Once the building is up, the hunt for artifacts will begin in earnest. Much of the display will come from the private collections of the chapter members.

“Some of the older pilots have pretty good collections,” said Ellen. “There is even one fellow who built a model of the Smiling Thru hangar, which we would like to display.”

Ultimately, Drew Schumann, who is an airframe and powerplant mechanic, says he would like to see a replica of “Smiling Thru” built.

“It would be great if we could get a program where visitors, especially the kids, get a chance to build part of the aircraft,” he said. “It would be great if, instead of a guest book, they could sign a rib of the airplane.”

THE MAIN ATTRACTION

The first executive aircraft of the day, “Smiling Thru” had an enclosed cabin. Inside the cabin was a desk, Dictaphone, telephone and lavatory. Ogg had a pilot who flew him from place to place in his flying office. Ogg’s secretary regularly traveled with him, sometimes typing letters in flight.

The airplane could fit up to five people. When the seats were removed, it was used to deliver washing machines. Often Ogg would bring a demonstrator model along. The demo unit was powered by the airplane’s electrical system to the delight of crowds.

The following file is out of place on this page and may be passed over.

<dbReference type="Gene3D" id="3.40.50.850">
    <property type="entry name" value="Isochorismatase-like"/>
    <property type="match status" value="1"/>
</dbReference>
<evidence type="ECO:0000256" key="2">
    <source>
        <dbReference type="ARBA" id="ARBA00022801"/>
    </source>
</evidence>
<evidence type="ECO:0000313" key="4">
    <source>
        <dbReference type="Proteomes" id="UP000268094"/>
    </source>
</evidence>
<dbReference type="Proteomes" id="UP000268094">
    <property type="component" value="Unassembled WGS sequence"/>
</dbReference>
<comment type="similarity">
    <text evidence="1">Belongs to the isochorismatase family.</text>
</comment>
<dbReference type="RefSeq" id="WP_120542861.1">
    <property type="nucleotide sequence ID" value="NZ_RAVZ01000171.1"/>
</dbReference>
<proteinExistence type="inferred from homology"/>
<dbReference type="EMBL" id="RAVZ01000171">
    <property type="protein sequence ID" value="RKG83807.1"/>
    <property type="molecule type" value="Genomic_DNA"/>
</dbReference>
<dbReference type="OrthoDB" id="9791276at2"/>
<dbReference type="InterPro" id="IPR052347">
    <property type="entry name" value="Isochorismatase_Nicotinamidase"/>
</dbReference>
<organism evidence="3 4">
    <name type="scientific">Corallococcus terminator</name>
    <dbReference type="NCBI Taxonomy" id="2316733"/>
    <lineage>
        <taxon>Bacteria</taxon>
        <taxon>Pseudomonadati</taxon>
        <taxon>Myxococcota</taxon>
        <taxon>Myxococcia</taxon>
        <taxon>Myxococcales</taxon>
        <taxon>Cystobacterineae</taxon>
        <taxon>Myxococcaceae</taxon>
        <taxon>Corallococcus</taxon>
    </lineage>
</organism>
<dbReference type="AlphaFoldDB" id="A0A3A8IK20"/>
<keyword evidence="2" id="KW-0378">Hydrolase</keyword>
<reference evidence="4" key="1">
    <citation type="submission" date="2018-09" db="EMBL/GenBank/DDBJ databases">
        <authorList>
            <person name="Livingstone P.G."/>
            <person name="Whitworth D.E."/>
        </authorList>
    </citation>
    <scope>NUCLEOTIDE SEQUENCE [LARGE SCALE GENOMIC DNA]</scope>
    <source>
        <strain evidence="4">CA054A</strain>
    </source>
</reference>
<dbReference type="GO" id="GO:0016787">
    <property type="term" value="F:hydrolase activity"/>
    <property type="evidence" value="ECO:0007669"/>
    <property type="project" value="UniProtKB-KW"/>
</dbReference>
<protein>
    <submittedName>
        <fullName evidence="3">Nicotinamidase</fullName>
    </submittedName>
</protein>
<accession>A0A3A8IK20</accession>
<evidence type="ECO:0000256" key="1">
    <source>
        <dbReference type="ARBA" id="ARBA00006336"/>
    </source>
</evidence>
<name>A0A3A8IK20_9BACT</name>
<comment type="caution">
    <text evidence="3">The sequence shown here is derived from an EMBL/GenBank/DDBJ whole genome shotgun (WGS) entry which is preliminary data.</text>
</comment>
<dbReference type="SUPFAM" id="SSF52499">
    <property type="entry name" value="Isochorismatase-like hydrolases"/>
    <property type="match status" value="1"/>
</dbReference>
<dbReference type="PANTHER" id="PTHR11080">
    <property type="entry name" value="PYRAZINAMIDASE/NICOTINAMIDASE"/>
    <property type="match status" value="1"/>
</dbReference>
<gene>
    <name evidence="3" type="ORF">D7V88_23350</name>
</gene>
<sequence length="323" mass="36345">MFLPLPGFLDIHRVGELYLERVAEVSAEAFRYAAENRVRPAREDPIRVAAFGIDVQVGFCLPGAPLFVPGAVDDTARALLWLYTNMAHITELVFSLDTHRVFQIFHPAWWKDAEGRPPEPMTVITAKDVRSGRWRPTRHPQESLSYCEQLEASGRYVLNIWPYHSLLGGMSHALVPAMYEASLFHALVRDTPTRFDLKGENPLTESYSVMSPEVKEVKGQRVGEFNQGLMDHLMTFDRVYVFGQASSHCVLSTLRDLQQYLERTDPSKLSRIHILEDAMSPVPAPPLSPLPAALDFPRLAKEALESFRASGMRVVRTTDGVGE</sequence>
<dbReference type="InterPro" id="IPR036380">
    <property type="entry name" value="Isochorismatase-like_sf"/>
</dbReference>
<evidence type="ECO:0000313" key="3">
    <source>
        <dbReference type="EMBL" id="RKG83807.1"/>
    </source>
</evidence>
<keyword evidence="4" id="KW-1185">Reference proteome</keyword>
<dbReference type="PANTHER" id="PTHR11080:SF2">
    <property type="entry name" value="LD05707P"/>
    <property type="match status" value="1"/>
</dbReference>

Not only did the airplane help Ogg get around the country, it also put Newton on the map as the “washing machine capital of the world,” says Drew Schumann.

“At one time we had six washing machine companies in town,” he said. “Maytag is still here. These days pretty much everyone has an old washing machine on the porch for decoration or what have you.”

A few photographs of the Travel Air survive. Aircraft of that era were flying billboards featuring bright paint and elaborate designs touting the sponsor’s wares. “Smiling Thru” was no exception. “It was one of the gaudiest airplanes you ever saw,” says Schumann. “It was painted bright green and blaze orange and every inch of it was covered with commercial slogans.”

The name “Smiling Thru” is a reference to the company’s motto of “buy a automatic washer on Monday and you will be smiling thru the rest of the week.'”

In addition to hauling Ogg and his washing machines the airplane occasionally provided transportation for local politicians and once was flown by movie star Gary Cooper. It also facilitated romance. The pilot and the secretary hit it off and were married.

“Their daughter still writes us sometimes,” he said.

“SMILING THRU,” WHERE ARE YOU?

The Schumanns say they would love to have the actual TravelAir 6000 that was “Smiling Thru” in the museum, but admit it is a long shot. In 1934 Ogg sold it to someone in Mexico and it hasn’t been seen since.

“For all we know it went into a mountainside in the jungle or it is a rotting pile of parts in a hangar someplace,” Drew Schumann said. “We do know that the tail number, NC677K, went unused until 2000 when the FAA gave it to a Mooney.”

If you have information on what became of “Smiling Thru” or want to help with the museum project, contact EAA Chapter 456 through the Schumanns at Drewnel@pcpartner.net.